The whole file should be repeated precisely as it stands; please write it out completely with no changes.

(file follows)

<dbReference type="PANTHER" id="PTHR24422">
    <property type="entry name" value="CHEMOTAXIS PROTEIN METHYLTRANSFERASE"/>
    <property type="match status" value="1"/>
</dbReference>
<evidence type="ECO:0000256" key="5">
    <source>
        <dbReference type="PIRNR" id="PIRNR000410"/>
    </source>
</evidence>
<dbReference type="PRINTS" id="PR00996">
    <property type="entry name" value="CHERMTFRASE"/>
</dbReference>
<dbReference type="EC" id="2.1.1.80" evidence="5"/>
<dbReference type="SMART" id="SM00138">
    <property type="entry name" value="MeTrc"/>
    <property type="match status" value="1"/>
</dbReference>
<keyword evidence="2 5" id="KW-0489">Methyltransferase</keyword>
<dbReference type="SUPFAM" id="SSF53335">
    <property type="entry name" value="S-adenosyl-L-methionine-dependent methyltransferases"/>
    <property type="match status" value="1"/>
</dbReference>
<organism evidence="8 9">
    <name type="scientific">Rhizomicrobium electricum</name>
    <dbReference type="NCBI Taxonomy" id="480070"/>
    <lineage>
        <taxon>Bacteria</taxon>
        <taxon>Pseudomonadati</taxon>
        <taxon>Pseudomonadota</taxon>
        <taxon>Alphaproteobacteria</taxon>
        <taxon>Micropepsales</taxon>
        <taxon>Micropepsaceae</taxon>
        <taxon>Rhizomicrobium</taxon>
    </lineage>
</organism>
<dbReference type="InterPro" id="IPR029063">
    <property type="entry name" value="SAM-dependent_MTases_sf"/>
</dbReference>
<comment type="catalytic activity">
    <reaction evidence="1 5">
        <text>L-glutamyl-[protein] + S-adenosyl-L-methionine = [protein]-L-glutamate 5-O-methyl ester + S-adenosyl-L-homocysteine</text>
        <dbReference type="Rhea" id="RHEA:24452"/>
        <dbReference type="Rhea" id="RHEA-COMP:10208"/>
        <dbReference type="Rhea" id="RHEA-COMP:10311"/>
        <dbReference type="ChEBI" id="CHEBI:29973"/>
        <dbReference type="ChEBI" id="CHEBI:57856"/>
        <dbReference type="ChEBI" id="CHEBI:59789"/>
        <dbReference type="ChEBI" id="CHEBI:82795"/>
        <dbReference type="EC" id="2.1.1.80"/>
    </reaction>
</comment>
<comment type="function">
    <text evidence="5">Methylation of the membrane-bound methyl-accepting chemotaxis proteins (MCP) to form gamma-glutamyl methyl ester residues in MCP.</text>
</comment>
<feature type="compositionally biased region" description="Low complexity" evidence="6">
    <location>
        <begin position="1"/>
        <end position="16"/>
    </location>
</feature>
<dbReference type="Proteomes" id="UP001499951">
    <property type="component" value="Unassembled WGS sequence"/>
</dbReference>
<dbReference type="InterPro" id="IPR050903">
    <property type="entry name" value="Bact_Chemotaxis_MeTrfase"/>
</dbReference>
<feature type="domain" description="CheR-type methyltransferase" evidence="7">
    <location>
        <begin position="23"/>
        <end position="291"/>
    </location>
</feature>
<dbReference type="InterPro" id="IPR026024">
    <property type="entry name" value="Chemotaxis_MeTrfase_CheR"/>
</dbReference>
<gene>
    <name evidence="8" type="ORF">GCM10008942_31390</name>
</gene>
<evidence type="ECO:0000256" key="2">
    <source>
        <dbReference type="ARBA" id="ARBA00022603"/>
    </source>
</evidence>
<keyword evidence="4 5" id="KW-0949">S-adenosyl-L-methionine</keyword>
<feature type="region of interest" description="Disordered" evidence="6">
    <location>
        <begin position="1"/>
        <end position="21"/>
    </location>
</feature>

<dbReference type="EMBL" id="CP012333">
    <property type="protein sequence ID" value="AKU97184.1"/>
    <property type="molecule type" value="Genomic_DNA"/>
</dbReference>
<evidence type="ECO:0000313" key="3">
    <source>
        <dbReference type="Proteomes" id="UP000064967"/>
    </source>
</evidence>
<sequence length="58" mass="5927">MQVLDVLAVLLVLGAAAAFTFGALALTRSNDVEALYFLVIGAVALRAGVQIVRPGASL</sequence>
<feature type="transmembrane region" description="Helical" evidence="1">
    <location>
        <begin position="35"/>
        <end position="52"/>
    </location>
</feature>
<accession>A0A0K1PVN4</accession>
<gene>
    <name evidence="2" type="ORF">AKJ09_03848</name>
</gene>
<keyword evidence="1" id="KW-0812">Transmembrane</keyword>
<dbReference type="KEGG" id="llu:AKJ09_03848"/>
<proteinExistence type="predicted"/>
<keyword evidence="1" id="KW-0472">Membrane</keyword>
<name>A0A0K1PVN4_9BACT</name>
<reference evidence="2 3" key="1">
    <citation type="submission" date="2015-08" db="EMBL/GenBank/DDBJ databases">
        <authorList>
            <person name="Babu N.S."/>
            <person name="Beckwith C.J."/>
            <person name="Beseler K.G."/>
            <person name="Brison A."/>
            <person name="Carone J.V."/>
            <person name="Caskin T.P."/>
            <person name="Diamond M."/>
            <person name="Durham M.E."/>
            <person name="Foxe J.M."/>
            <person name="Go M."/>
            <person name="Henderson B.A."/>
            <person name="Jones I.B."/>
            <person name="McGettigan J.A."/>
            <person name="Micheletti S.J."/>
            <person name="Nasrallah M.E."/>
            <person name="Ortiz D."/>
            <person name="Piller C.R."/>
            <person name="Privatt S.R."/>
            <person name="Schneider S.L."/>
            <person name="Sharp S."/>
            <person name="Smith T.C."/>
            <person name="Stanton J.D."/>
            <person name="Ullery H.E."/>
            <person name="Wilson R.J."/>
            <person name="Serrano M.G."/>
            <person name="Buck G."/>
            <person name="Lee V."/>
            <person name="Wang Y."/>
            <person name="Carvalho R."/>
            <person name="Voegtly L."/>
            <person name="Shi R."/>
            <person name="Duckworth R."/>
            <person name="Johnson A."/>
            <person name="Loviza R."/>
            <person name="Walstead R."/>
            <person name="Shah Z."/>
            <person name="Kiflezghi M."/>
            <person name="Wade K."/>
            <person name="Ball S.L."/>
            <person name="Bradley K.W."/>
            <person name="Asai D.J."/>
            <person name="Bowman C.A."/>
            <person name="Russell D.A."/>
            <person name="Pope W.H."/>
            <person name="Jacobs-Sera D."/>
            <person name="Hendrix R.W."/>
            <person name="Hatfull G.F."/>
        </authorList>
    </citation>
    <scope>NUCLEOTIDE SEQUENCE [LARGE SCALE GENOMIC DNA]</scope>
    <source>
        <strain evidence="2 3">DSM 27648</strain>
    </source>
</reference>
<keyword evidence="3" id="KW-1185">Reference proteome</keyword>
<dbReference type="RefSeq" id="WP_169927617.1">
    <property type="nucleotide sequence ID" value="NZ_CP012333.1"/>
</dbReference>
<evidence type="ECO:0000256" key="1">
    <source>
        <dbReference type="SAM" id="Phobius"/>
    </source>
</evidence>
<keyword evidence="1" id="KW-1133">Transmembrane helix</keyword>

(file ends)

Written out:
<dbReference type="PANTHER" id="PTHR24422">
    <property type="entry name" value="CHEMOTAXIS PROTEIN METHYLTRANSFERASE"/>
    <property type="match status" value="1"/>
</dbReference>
<evidence type="ECO:0000256" key="5">
    <source>
        <dbReference type="PIRNR" id="PIRNR000410"/>
    </source>
</evidence>
<dbReference type="PRINTS" id="PR00996">
    <property type="entry name" value="CHERMTFRASE"/>
</dbReference>
<dbReference type="EC" id="2.1.1.80" evidence="5"/>
<dbReference type="SMART" id="SM00138">
    <property type="entry name" value="MeTrc"/>
    <property type="match status" value="1"/>
</dbReference>
<keyword evidence="2 5" id="KW-0489">Methyltransferase</keyword>
<dbReference type="SUPFAM" id="SSF53335">
    <property type="entry name" value="S-adenosyl-L-methionine-dependent methyltransferases"/>
    <property type="match status" value="1"/>
</dbReference>
<organism evidence="8 9">
    <name type="scientific">Rhizomicrobium electricum</name>
    <dbReference type="NCBI Taxonomy" id="480070"/>
    <lineage>
        <taxon>Bacteria</taxon>
        <taxon>Pseudomonadati</taxon>
        <taxon>Pseudomonadota</taxon>
        <taxon>Alphaproteobacteria</taxon>
        <taxon>Micropepsales</taxon>
        <taxon>Micropepsaceae</taxon>
        <taxon>Rhizomicrobium</taxon>
    </lineage>
</organism>
<dbReference type="InterPro" id="IPR029063">
    <property type="entry name" value="SAM-dependent_MTases_sf"/>
</dbReference>
<comment type="catalytic activity">
    <reaction evidence="1 5">
        <text>L-glutamyl-[protein] + S-adenosyl-L-methionine = [protein]-L-glutamate 5-O-methyl ester + S-adenosyl-L-homocysteine</text>
        <dbReference type="Rhea" id="RHEA:24452"/>
        <dbReference type="Rhea" id="RHEA-COMP:10208"/>
        <dbReference type="Rhea" id="RHEA-COMP:10311"/>
        <dbReference type="ChEBI" id="CHEBI:29973"/>
        <dbReference type="ChEBI" id="CHEBI:57856"/>
        <dbReference type="ChEBI" id="CHEBI:59789"/>
        <dbReference type="ChEBI" id="CHEBI:82795"/>
        <dbReference type="EC" id="2.1.1.80"/>
    </reaction>
</comment>
<comment type="function">
    <text evidence="5">Methylation of the membrane-bound methyl-accepting chemotaxis proteins (MCP) to form gamma-glutamyl methyl ester residues in MCP.</text>
</comment>
<feature type="compositionally biased region" description="Low complexity" evidence="6">
    <location>
        <begin position="1"/>
        <end position="16"/>
    </location>
</feature>
<dbReference type="Proteomes" id="UP001499951">
    <property type="component" value="Unassembled WGS sequence"/>
</dbReference>
<dbReference type="InterPro" id="IPR050903">
    <property type="entry name" value="Bact_Chemotaxis_MeTrfase"/>
</dbReference>
<feature type="domain" description="CheR-type methyltransferase" evidence="7">
    <location>
        <begin position="23"/>
        <end position="291"/>
    </location>
</feature>
<dbReference type="InterPro" id="IPR026024">
    <property type="entry name" value="Chemotaxis_MeTrfase_CheR"/>
</dbReference>
<gene>
    <name evidence="8" type="ORF">GCM10008942_31390</name>
</gene>
<evidence type="ECO:0000256" key="2">
    <source>
        <dbReference type="ARBA" id="ARBA00022603"/>
    </source>
</evidence>
<keyword evidence="4 5" id="KW-0949">S-adenosyl-L-methionine</keyword>
<feature type="region of interest" description="Disordered" evidence="6">
    <location>
        <begin position="1"/>
        <end position="21"/>
    </location>
</feature>

<dbReference type="EMBL" id="CP012333">
    <property type="protein sequence ID" value="AKU97184.1"/>
    <property type="molecule type" value="Genomic_DNA"/>
</dbReference>
<evidence type="ECO:0000313" key="3">
    <source>
        <dbReference type="Proteomes" id="UP000064967"/>
    </source>
</evidence>
<sequence length="58" mass="5927">MQVLDVLAVLLVLGAAAAFTFGALALTRSNDVEALYFLVIGAVALRAGVQIVRPGASL</sequence>
<feature type="transmembrane region" description="Helical" evidence="1">
    <location>
        <begin position="35"/>
        <end position="52"/>
    </location>
</feature>
<accession>A0A0K1PVN4</accession>
<gene>
    <name evidence="2" type="ORF">AKJ09_03848</name>
</gene>
<keyword evidence="1" id="KW-0812">Transmembrane</keyword>
<dbReference type="KEGG" id="llu:AKJ09_03848"/>
<proteinExistence type="predicted"/>
<keyword evidence="1" id="KW-0472">Membrane</keyword>
<name>A0A0K1PVN4_9BACT</name>
<reference evidence="2 3" key="1">
    <citation type="submission" date="2015-08" db="EMBL/GenBank/DDBJ databases">
        <authorList>
            <person name="Babu N.S."/>
            <person name="Beckwith C.J."/>
            <person name="Beseler K.G."/>
            <person name="Brison A."/>
            <person name="Carone J.V."/>
            <person name="Caskin T.P."/>
            <person name="Diamond M."/>
            <person name="Durham M.E."/>
            <person name="Foxe J.M."/>
            <person name="Go M."/>
            <person name="Henderson B.A."/>
            <person name="Jones I.B."/>
            <person name="McGettigan J.A."/>
            <person name="Micheletti S.J."/>
            <person name="Nasrallah M.E."/>
            <person name="Ortiz D."/>
            <person name="Piller C.R."/>
            <person name="Privatt S.R."/>
            <person name="Schneider S.L."/>
            <person name="Sharp S."/>
            <person name="Smith T.C."/>
            <person name="Stanton J.D."/>
            <person name="Ullery H.E."/>
            <person name="Wilson R.J."/>
            <person name="Serrano M.G."/>
            <person name="Buck G."/>
            <person name="Lee V."/>
            <person name="Wang Y."/>
            <person name="Carvalho R."/>
            <person name="Voegtly L."/>
            <person name="Shi R."/>
            <person name="Duckworth R."/>
            <person name="Johnson A."/>
            <person name="Loviza R."/>
            <person name="Walstead R."/>
            <person name="Shah Z."/>
            <person name="Kiflezghi M."/>
            <person name="Wade K."/>
            <person name="Ball S.L."/>
            <person name="Bradley K.W."/>
            <person name="Asai D.J."/>
            <person name="Bowman C.A."/>
            <person name="Russell D.A."/>
            <person name="Pope W.H."/>
            <person name="Jacobs-Sera D."/>
            <person name="Hendrix R.W."/>
            <person name="Hatfull G.F."/>
        </authorList>
    </citation>
    <scope>NUCLEOTIDE SEQUENCE [LARGE SCALE GENOMIC DNA]</scope>
    <source>
        <strain evidence="2 3">DSM 27648</strain>
    </source>
</reference>
<keyword evidence="3" id="KW-1185">Reference proteome</keyword>
<dbReference type="RefSeq" id="WP_169927617.1">
    <property type="nucleotide sequence ID" value="NZ_CP012333.1"/>
</dbReference>
<evidence type="ECO:0000256" key="1">
    <source>
        <dbReference type="SAM" id="Phobius"/>
    </source>
</evidence>
<keyword evidence="1" id="KW-1133">Transmembrane helix</keyword>